12. 12. NewDirectionsinMahout’sRecommenders12/28Cooccurrencesstart with a simplified view:imagine interaction matrix A wasbinary→ we look at cooccurrences onlyitem similarity computation becomes matrix multiplicationri = (A A) aiscale-out of the item-based approach reduces to finding anefficient way to compute the item similarity matrixS = A A
  13. 13. NewDirectionsinMahout’sRecommenders13/28Parallelizing S = A Astandard approach of computing item cooccurrences requiresrandom access to both users and itemsforeach item f doforeach user i who interacted with f doforeach item j that i also interacted with doSfj = Sfj + 1→ not efficiently parallelizable on partitioned datarow outer product formulation of matrix multiplication isefficiently parallelizable on a row-partitioned AS = A A =i∈Aai aimappers compute the outer products of rows of A, emit theresults row-wise, reducers sum these up to form S
  14. 14. NewDirectionsinMahout’sRecommenders14/28Parallel similarity computationreal datasets not binary and we want to use a variety ofsimilarity measures, e.g. Pearson correlationexpress similarity measures by 3 canonical functions, whichcan be efficiently embedded into the computation (cf.,VectorSimilarityMeasure)preprocess adjusts an item rating vectorf = preprocess( f ) j = preprocess( j )norm computes a single number from the adjusted vectornf = norm( f ) nj = norm( j )similarity computes the similarity of two vectors from thenorms and their dot productSfj = similarity( dotfj, nf , nj )
  15. 15. NewDirectionsinMahout’sRecommenders15/28Example: Jaccard coefficientpreprocess binarizes the rating vectorsif =3−5 j =441 f = bin(f ) =101 j = bin(j) =111norm computes the number of users that rated each itemnf = f 1 = 2 nj = j 1 = 3similarity finally computes the jaccard coefficient fromthe norms and the dot product of the vectorsjaccard(f , j) =|f ∩ j||f ∪ j|=dotfjnf + nj − dotfj=22 + 3 − 2=23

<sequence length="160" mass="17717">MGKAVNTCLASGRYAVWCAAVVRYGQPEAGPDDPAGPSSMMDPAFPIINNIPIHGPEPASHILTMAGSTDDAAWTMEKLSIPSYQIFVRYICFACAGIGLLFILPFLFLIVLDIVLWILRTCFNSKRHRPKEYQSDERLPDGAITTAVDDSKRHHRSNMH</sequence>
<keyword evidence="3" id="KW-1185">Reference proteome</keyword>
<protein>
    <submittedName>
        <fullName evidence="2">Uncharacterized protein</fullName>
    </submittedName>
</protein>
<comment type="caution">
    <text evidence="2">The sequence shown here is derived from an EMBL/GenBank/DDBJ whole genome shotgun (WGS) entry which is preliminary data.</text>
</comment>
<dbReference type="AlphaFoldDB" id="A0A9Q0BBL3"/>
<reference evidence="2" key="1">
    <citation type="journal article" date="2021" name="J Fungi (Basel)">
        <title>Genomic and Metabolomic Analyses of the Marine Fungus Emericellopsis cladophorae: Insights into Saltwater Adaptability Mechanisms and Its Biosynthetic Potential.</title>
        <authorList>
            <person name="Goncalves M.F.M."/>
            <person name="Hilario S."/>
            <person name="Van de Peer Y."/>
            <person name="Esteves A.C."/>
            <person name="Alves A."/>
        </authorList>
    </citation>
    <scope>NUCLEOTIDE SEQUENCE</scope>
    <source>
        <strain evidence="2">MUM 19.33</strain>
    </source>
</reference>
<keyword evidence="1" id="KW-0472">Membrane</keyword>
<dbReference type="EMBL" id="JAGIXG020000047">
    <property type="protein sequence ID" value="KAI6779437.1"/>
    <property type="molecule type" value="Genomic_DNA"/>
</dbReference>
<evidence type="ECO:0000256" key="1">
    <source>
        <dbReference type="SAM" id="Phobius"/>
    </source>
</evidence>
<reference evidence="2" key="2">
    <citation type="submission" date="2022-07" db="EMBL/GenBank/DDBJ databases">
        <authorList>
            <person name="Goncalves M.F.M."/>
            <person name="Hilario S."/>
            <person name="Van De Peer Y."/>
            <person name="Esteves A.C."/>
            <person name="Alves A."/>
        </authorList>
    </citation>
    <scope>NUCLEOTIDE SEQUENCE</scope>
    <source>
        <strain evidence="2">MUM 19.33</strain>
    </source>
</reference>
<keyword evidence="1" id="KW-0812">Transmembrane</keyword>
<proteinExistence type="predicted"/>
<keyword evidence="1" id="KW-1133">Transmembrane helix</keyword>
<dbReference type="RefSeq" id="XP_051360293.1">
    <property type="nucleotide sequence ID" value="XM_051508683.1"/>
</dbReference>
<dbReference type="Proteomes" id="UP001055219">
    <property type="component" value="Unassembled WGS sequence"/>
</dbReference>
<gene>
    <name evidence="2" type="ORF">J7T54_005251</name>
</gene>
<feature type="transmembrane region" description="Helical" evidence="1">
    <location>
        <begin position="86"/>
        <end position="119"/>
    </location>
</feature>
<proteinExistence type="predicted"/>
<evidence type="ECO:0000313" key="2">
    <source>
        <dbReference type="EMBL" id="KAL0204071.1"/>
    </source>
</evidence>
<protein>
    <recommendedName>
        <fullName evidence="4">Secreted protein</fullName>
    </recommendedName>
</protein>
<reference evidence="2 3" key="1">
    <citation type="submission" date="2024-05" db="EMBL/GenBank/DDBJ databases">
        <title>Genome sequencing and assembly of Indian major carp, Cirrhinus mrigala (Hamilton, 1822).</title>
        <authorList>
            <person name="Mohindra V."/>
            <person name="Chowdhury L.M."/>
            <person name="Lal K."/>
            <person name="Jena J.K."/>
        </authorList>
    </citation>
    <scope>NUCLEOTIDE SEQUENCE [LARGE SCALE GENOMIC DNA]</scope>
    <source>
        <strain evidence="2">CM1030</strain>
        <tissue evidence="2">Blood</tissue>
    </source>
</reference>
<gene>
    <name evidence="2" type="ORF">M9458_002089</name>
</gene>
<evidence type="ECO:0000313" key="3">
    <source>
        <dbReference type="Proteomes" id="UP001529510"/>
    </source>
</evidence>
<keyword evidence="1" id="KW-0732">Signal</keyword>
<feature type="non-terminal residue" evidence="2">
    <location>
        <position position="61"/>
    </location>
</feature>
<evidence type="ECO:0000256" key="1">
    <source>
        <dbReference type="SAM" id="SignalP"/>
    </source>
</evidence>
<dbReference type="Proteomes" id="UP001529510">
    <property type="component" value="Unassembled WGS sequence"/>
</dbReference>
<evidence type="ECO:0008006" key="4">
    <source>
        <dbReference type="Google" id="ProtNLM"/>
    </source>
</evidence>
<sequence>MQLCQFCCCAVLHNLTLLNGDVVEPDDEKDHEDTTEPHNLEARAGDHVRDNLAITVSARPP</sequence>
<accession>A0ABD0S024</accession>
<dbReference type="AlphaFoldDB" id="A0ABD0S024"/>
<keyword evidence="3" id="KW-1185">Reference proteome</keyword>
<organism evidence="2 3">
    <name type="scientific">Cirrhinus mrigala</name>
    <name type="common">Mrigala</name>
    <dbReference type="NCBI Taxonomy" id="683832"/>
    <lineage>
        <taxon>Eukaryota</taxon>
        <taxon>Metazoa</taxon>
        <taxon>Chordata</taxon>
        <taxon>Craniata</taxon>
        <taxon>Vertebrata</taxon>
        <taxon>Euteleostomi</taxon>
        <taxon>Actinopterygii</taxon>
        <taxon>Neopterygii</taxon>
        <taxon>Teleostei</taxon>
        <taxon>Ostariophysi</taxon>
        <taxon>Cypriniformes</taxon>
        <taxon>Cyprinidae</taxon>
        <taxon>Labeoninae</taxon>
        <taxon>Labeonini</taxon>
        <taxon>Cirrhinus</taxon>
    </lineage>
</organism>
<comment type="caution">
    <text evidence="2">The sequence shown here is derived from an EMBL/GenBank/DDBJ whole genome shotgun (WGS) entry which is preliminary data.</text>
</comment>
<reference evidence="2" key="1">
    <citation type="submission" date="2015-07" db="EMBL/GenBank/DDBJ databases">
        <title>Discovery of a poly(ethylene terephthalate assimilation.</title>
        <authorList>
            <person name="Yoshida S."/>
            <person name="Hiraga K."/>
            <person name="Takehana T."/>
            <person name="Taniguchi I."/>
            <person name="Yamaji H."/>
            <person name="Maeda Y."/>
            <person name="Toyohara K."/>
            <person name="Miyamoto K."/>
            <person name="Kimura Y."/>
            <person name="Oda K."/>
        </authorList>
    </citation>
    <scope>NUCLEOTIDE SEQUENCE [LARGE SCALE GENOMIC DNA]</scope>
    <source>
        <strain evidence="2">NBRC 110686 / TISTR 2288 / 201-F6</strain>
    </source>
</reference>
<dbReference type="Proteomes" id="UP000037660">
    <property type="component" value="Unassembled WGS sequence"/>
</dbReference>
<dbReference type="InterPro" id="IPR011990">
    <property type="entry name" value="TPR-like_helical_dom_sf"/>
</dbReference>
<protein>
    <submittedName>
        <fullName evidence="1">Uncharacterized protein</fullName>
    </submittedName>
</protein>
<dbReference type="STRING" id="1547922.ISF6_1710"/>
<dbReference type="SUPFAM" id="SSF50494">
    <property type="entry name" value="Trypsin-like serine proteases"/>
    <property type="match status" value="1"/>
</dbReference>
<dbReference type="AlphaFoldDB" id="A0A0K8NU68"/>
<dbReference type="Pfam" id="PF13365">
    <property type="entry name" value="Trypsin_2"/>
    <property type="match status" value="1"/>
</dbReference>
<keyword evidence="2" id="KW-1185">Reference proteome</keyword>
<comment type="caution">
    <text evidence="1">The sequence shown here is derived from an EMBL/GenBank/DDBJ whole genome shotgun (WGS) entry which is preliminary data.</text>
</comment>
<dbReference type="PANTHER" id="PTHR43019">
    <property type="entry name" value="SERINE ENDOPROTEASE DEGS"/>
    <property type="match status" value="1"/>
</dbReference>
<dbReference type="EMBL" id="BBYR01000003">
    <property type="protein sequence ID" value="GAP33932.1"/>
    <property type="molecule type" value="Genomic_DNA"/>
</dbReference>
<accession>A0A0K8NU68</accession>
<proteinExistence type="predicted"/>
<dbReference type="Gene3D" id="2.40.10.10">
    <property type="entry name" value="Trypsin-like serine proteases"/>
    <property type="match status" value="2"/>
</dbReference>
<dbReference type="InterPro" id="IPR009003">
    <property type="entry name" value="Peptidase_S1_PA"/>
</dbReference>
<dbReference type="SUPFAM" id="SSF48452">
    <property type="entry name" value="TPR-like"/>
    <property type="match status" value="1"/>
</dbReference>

16. 16. NewDirectionsinMahout’sRecommenders16/28Implementation in Mahouto.a.m.math.hadoop.similarity.cooccurrence.RowSimilarityJobcomputes the top-k pairwise similarities for each row of amatrix using some similarity measureo.a.m.cf.taste.hadoop.similarity.item.ItemSimilarityJobcomputes the top-k similar items per item usingRowSimilarityJobo.a.m.cf.taste.hadoop.item.RecommenderJobcomputes recommendations and similar items usingRowSimilarityJob
  17. 17. NewDirectionsinMahout’sRecommenders17/28MapReduce pass 1data partitioned by items (row-partitioned A )invokes preprocess and norm for each item vectortransposes input to form Areduceshufflecombinemap1----1-----1---21---1,2,2,-1,--1----1----1-----1-0,1,2,1,---1-----1--3212,0,-1,1----11---21---1,2,-1,--11-11-----11-,2, ,--1-11----0,1,21-----321-1, ,0 1 2 3 40 - - 1 - 11 1 - 1 1 -2 1 1 1 1 -binarized A pointingfrom users to itemsAT pointing fromitems to users21321item „norms“0 1 20 - 1 21 - - 12 3 1 53 - 2 44 1 - ---1-1--11---11-0,1,2,--321-1,
  18. 18. NewDirectionsinMahout’sRecommenders18/28MapReduce pass 2data partitioned by users (row-partitioned A)computes dot products of columnsloads norms and invokes similarityimplementation contains several optimizations(sparsification, exploit symmetry and thresholds)reduceshufflecombinemap0 1 2 3 40 - - 1 - 11 1 - 1 1 -2 1 1 1 1 --122---11----2-0,1,2,binarized A----12,--11----1--111---11-0,2,0,1,---1-2,----12,-122---11-0,1,---2-,----12,0 1 2 3 40 - 12231 -1 - - 1312-2 - - - 23133 - - - - -4 - - - - -“ATA“ holding itemsimilarities21321item „norms“
  19. 19. NewDirectionsinMahout’sRecommenders19/28Cost of the algorithmmajor cost in our algorithm is the communication in thesecond MapReduce pass: for each user, we have to process thesquare of the number of his interactionsS =i∈Aai ai→ cost is dominated by the densest rows of A(the users with the highest number of interactions)distribution of interactions per user is usually heavy tailed→ small number of power users with an unproportionallyhigh amount of interactions drastically increase the runtimeif a user has more than p interactions, only use a randomsample of size p of his interactionssaw negligible effect on prediction quality for moderate p